Making Courthouse Steps Blocks

For several days, I've been occupied with making tiny Courthouse Steps blocks.  These blocks finish at 4.5" square, with each "step" a half inch wide. There are 17 pieces in each block, so lots of opportunities for things to go wonky.  I'm taking my time in an effort to piece accurately.  So far, so good, and I've only had to "un-sew" a couple of times. 


The fabric is from a jelly roll I've had in my stash for a few years.  It is batik fabric is shades of blue, green, and turquoise, with a little purple thrown in.  The center of each block is solid black (Kona black).


More on my plan for these little blocks in my next post.

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Thursday, May 16, 2019

Pillow Shams Inspired By A Table Runner

About 10 years ago, I made pillow shams for our bed out of some floral fabric that pretty much coordinated with all of the quilts I've made for the bed.  But after 10 years of washing and sun exposure, they were worn out.  The fabric had weakened in some areas so much that it was torn and disintegrating.  So new shams were in order. 

I set about making them, with my design inspired by this table runner pattern by "Quilted Cuties" called Hopscotch. The table runner is 16" by 36" and made out of mini charm squares and some background fabric.  I made some modifications to get pillow shams that measure 20" by 26" and used fabric from stash, cut into 2.5" squares.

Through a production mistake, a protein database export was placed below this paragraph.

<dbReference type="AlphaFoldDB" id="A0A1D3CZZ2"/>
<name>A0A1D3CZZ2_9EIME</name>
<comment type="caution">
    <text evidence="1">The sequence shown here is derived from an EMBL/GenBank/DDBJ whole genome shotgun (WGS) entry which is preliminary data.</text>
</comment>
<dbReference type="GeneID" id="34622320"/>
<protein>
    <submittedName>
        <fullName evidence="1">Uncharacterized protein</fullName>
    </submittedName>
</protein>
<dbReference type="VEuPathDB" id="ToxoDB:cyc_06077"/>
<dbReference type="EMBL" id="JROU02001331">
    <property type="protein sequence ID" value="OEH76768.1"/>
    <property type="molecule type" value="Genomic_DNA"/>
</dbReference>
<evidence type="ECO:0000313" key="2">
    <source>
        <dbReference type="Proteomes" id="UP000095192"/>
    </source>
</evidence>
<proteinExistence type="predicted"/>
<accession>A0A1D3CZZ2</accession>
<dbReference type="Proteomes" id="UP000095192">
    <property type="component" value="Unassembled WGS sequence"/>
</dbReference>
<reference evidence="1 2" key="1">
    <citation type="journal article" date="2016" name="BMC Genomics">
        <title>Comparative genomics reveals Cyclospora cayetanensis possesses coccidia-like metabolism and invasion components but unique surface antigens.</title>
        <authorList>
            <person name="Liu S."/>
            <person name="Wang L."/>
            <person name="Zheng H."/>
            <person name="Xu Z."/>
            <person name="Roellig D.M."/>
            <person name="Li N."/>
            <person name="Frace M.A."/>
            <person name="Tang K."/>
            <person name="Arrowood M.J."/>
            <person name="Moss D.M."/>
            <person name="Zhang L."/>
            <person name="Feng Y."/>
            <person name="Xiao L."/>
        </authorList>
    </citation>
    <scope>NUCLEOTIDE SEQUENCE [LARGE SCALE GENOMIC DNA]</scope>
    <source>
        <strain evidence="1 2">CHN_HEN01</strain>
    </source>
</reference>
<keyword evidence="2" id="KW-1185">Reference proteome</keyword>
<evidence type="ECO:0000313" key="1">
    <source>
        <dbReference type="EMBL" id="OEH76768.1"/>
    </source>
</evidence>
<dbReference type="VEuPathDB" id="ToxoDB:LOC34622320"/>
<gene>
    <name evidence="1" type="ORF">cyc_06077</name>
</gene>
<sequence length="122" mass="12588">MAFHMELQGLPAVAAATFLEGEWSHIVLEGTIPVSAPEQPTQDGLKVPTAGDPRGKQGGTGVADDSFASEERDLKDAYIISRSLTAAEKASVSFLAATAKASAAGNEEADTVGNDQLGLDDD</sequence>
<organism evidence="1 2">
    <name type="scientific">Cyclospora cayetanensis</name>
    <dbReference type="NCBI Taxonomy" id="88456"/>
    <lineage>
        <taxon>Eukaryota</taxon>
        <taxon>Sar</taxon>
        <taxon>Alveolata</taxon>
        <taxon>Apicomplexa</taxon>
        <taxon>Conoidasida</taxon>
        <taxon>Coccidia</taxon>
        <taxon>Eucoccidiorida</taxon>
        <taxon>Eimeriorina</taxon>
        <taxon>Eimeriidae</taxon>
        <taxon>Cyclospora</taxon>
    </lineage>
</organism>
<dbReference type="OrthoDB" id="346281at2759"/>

Here's the end result...


...and the pair of shams on the bed with the quilt I was trying to coordinate with.  I made this quilt about 15 years ago and it's the post-Christmas quilt in the rotation so usually in use roughly January-March. 


This quilt is a "blended" design that used a lot of different fabrics, all in shades of muted pink, rose, green, and pale yellow.  I found two of the prints (the green floral in the center and pink next to it) still in my stash (I must have purchased them at least 15 years ago!) and added a couple of yellow florals that are newer but mix with those in the original quilt very well.  The background is a tiny yellow floral on ivory.